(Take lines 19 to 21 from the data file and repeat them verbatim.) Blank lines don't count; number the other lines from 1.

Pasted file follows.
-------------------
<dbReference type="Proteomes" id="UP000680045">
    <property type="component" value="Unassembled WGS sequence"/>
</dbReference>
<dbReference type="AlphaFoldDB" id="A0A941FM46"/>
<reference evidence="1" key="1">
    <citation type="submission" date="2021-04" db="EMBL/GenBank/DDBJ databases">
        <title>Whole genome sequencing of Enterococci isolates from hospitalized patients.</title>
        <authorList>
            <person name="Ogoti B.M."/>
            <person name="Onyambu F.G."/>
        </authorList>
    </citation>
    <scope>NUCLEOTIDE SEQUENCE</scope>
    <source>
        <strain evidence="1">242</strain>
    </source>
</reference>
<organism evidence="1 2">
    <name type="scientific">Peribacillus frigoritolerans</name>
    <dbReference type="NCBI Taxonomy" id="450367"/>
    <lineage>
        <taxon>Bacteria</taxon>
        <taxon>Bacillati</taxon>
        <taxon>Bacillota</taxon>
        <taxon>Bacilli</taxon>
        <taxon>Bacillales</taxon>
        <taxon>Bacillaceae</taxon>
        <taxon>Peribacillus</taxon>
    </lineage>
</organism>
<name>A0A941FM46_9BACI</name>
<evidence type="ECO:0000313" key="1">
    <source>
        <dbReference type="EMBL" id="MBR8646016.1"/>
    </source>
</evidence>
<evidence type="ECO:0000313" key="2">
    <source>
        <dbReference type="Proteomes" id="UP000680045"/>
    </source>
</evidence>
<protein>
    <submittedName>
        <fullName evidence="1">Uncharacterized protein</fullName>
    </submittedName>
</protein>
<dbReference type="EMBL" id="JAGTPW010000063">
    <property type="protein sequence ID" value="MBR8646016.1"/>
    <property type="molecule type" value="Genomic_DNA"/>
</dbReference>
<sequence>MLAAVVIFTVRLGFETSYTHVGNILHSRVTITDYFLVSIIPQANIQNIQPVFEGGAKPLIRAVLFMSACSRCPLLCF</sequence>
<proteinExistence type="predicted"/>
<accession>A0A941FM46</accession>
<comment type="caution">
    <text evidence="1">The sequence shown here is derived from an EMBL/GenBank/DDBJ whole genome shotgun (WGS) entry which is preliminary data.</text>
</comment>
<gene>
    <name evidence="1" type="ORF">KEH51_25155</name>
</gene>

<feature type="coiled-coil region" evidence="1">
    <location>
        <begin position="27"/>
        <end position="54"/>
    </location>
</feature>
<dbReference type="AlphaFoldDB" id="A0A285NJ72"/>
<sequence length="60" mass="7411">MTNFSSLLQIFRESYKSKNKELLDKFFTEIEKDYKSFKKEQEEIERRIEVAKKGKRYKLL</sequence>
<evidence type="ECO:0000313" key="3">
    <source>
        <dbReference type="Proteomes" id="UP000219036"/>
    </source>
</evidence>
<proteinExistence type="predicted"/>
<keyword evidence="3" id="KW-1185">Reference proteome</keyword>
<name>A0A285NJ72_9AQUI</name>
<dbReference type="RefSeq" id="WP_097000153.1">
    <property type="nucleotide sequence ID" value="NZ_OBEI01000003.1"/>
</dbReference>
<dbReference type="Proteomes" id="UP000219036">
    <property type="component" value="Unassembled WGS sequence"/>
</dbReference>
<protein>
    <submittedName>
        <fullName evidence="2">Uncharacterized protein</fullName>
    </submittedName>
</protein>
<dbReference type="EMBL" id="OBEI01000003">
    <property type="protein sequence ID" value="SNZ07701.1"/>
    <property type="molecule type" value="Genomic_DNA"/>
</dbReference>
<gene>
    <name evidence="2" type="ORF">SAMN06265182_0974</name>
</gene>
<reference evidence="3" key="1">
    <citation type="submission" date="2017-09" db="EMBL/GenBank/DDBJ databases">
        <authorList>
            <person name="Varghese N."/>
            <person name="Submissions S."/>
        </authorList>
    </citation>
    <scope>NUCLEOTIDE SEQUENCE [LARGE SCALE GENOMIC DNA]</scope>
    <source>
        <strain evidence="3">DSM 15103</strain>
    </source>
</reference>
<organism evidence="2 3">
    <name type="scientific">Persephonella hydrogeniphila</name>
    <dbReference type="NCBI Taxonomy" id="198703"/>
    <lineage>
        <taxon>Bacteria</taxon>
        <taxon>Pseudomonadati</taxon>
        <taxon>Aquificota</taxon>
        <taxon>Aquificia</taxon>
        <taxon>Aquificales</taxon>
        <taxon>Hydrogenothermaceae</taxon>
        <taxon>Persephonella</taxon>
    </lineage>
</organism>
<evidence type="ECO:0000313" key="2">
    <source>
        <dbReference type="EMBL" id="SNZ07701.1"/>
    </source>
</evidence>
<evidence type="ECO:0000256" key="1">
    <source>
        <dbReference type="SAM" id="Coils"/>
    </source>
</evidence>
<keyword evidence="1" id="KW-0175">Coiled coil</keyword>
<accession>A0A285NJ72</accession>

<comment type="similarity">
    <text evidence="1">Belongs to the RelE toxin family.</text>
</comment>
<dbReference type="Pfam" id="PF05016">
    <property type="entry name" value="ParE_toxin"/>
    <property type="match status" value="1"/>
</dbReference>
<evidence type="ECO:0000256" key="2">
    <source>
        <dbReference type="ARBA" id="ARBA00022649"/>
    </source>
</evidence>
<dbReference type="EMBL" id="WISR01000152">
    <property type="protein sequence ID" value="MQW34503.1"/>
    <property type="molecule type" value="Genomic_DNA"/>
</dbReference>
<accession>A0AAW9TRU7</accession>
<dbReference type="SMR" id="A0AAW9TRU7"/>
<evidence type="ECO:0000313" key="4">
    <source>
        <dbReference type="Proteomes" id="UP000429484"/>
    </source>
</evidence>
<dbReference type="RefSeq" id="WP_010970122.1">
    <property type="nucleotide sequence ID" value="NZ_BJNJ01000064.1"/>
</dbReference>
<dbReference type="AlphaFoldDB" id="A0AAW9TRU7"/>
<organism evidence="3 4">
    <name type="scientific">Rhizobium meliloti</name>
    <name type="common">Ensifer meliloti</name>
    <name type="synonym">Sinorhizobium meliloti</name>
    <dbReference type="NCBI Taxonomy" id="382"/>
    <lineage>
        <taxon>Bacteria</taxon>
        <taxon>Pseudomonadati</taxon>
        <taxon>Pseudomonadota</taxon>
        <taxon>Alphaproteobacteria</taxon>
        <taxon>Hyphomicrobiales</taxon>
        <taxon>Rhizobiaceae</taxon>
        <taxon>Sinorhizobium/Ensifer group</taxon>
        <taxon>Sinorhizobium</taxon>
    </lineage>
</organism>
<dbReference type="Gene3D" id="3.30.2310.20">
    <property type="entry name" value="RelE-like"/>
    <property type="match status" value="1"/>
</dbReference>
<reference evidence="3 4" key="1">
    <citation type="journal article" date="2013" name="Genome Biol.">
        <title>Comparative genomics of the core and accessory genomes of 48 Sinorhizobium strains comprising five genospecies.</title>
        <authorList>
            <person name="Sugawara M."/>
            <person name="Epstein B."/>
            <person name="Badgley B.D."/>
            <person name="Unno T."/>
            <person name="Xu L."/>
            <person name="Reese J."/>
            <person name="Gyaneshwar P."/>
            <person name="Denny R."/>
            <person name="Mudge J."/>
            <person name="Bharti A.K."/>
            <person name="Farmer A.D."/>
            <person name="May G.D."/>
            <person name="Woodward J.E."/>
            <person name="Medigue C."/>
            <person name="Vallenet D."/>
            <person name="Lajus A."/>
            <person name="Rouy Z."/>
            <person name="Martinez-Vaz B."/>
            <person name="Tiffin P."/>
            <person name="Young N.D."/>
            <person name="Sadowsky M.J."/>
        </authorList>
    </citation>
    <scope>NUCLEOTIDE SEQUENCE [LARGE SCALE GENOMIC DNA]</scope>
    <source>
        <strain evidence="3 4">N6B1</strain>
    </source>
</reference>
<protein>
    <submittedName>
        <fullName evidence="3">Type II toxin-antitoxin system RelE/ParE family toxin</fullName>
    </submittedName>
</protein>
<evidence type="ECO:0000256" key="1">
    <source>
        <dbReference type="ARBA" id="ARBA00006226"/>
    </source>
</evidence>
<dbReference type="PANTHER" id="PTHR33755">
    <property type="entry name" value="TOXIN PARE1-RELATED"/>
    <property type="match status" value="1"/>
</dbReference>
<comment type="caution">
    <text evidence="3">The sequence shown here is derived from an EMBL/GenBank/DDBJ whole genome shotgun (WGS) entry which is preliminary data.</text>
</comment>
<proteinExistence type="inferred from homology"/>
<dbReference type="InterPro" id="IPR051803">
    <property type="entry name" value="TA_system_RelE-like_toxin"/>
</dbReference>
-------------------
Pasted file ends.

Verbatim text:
    <name type="scientific">Peribacillus frigoritolerans</name>
    <dbReference type="NCBI Taxonomy" id="450367"/>
    <lineage>